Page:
A Little Holiday Advice

It’s that time of year! It’s time for our mailboxes, inboxes and text messages to be flooded with sale brochures, catalogs and self-help advice. Everyone I know is getting messages that tell us how to “survive” the holidays, how to manage family relationships (including dinner with “that Uncle who is on the opposite side of the political spectrum from you”), how to “take time for yourself”, and on and on and on. Well, here’s one more piece of advice. But I hope this advice is different.

holiday photo with coffee and candy canes

My advice for getting through the holidays physically, emotionally and psychologically intact is: Ignore all the advice! Now, that little insight may cause you to stop reading and click away right now, but if you stick with me, I hope I can share a small helpful hint.

When I first sustained my spinal cord injury, I was scared, depressed and full of dread. I lay in a hospital bed, paralyzed from the chest down, unable to see my future. Dozens of times a day, my husband and I would say to each other “I don’t know.” That seemed to apply to every aspect of our lives: We didn’t know how long I would be in the hospital. We didn’t know how, or if, I would ever walk again, or even regain sensation. We didn’t know where to find help.

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So of course, I turned out the doctors and nurses around me, and asked “What is the prognosis? What lies ahead?” Their answer always started the same: “Every case is different.” That made me frustrated, hurt, and angry. Why wouldn’t they tell me? Or why couldn’t they tell me? I wanted to shout every obscenity I ever knew. I wanted to reach out and slap them (if I only could). But over time, I have come to realize that they were telling me the truth. Every spinal cord injury is different. No two patients respond the same way, recover the same way, or deal with our paralysis the same way.

And that brings me back to my advice: don’t let anyone tell you the “right” way to deal with the holidays. We all have differing religious or spiritual beliefs. Each of our families is unique. Each of us faces different challenges traveling. While we share many common elements, in the end we have to find what is “right” for us. One of the things I have learned over many years is to try to ignore the “shoulds”. “You should do this.” “You should react this way.” “You should do this or that. It will make you feel happy.”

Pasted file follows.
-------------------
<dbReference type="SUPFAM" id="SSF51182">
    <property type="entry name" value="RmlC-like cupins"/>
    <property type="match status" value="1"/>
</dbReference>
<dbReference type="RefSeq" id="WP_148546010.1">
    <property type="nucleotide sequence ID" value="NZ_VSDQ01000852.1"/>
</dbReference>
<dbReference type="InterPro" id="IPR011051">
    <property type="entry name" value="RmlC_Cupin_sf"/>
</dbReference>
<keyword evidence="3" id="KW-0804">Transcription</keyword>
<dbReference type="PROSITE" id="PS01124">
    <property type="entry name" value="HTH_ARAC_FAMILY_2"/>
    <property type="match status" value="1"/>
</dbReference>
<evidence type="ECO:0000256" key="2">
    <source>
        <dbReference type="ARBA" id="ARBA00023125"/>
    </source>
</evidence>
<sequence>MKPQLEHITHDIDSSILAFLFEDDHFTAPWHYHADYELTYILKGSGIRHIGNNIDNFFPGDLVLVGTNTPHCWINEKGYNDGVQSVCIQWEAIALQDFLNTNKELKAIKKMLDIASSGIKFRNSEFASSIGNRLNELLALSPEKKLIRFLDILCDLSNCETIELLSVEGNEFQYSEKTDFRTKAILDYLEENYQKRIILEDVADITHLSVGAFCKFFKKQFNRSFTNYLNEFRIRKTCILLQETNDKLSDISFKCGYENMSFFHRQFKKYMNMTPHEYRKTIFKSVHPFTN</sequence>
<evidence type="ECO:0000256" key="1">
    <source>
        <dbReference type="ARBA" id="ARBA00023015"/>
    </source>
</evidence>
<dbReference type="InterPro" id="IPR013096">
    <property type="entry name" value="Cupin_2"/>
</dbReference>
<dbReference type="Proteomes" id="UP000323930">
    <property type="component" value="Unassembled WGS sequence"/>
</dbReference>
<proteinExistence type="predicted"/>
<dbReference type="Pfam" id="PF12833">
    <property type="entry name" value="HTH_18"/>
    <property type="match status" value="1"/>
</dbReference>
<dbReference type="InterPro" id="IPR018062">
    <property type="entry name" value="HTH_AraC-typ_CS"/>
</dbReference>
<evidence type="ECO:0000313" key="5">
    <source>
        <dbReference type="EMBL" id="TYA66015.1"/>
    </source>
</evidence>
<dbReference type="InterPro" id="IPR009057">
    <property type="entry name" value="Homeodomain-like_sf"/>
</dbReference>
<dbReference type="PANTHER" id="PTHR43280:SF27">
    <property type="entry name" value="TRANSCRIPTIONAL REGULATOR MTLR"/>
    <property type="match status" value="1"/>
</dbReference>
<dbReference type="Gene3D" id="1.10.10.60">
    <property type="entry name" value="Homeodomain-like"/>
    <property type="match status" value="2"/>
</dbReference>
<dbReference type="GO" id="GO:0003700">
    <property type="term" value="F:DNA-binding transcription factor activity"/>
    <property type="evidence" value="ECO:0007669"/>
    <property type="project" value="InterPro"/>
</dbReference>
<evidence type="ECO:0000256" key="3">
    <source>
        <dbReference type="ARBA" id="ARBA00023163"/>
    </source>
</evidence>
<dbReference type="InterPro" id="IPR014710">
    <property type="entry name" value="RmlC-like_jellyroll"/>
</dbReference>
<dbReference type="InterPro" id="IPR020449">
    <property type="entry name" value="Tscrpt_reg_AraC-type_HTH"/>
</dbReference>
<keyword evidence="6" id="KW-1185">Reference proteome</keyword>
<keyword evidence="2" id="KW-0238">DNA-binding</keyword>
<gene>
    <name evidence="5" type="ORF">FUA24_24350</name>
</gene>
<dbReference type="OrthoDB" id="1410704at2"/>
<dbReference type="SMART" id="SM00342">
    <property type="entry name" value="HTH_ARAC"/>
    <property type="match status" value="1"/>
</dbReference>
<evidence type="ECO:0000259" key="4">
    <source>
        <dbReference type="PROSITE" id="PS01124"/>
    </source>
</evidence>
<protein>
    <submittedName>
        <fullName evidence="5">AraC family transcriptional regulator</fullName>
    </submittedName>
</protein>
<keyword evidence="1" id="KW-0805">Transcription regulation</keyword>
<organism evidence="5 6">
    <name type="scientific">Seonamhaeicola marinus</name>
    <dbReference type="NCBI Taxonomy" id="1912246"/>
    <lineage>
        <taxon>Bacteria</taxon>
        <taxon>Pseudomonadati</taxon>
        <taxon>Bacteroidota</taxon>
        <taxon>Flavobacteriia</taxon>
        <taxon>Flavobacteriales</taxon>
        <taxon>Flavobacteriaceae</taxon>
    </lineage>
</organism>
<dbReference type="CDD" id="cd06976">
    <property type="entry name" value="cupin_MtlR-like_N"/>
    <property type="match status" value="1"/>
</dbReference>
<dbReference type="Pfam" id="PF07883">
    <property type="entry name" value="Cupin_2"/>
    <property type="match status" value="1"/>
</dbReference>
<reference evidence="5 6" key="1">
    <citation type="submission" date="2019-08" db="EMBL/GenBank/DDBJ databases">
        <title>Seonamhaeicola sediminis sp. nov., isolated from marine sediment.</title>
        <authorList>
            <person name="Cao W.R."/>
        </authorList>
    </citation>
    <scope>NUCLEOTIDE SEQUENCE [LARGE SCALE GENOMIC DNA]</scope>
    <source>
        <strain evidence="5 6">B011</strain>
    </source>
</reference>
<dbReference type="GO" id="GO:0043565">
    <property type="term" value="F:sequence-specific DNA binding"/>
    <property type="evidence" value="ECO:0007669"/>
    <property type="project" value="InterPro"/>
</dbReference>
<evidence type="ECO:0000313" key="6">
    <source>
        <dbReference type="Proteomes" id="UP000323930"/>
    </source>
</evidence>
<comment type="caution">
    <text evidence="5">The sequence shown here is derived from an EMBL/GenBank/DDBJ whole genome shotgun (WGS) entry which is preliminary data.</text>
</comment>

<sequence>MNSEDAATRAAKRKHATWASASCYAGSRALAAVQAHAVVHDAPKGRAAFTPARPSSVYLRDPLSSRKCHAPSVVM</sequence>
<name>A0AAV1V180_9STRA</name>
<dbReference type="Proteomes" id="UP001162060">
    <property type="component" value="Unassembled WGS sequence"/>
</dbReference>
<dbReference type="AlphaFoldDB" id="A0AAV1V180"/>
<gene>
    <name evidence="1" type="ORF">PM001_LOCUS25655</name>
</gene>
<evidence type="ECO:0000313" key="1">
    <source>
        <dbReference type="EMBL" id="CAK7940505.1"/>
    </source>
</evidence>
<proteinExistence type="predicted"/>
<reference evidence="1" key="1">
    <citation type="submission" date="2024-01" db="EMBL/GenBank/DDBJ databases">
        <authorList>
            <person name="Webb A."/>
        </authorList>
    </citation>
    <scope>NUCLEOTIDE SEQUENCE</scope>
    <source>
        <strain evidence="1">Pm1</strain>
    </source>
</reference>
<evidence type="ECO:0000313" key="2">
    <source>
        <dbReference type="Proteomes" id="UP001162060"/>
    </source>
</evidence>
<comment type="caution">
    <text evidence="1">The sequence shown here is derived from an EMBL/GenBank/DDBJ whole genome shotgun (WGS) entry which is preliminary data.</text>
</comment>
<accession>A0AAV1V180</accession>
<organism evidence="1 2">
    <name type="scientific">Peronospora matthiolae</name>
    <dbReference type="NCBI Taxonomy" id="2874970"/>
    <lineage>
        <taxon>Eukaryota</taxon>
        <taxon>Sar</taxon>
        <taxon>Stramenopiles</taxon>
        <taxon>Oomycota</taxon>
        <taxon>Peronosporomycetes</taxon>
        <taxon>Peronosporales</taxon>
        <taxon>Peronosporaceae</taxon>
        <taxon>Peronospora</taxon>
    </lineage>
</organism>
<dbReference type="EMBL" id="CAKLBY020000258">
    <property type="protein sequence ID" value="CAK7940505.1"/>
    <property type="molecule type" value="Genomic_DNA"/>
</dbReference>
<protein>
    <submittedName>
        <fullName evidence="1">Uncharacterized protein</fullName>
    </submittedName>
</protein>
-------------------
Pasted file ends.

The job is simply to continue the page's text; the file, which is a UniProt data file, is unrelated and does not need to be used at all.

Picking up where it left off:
The truth is that for some people the right answer is to ignore the holidays as much as possible, and try to just get through the persistent encouragement coming from advertising and social media to find joy in the season. For some, surrounding ourselves with friends and families brings us gratitude. For others, a little time off from work is an opportunity to relax and recharge for a few days. Each of these approaches has its merits, and all are “right” for some people, but not for others. If your friends are doing something you don’t want to do, don’t do it. If something makes you happy, and nourishes your soul, then by all means do it. But don’t get caught in the pressure cooker of enforced holiday joy and gladness. Make your own joy.

So there you have it: my advice is to shut out the loud voices of advice. Those of us with spinal cord injuries have enough challenges all year long. We don’t need to pile on other stresses just because other people advise us that some activity or some attitude is the “right” one for the season. Do what is right for you. Make your own happiness.

About the Author - Howard Menaker

Howard Menaker is a retired communications and public affairs executive, with over 30 years of experience in international corporations and trade associations. Previously, he worked as an attorney, specializing in civil litigation. He now devotes much of his time serving on non-profit boards of directors, including a prominent theater company and a historic house museum in the Washington, DC area. He and his husband split their time between Washington and Rehoboth Beach, DE.

Howard Menaker

The opinions expressed in these blogs are the author's own and do not necessarily reflect the views of the Christopher & Dana Reeve Foundation.

The National Paralysis Resource Center website is supported by the Administration for Community Living (ACL), U.S. Department of Health and Human Services (HHS) as part of a financial assistance award totaling $10,000,000 with 100 percent funding by ACL/HHS. The contents are those of the author(s) and do not necessarily represent the official views of, nor an endorsement by, ACL/HHS, or the U.S. Government.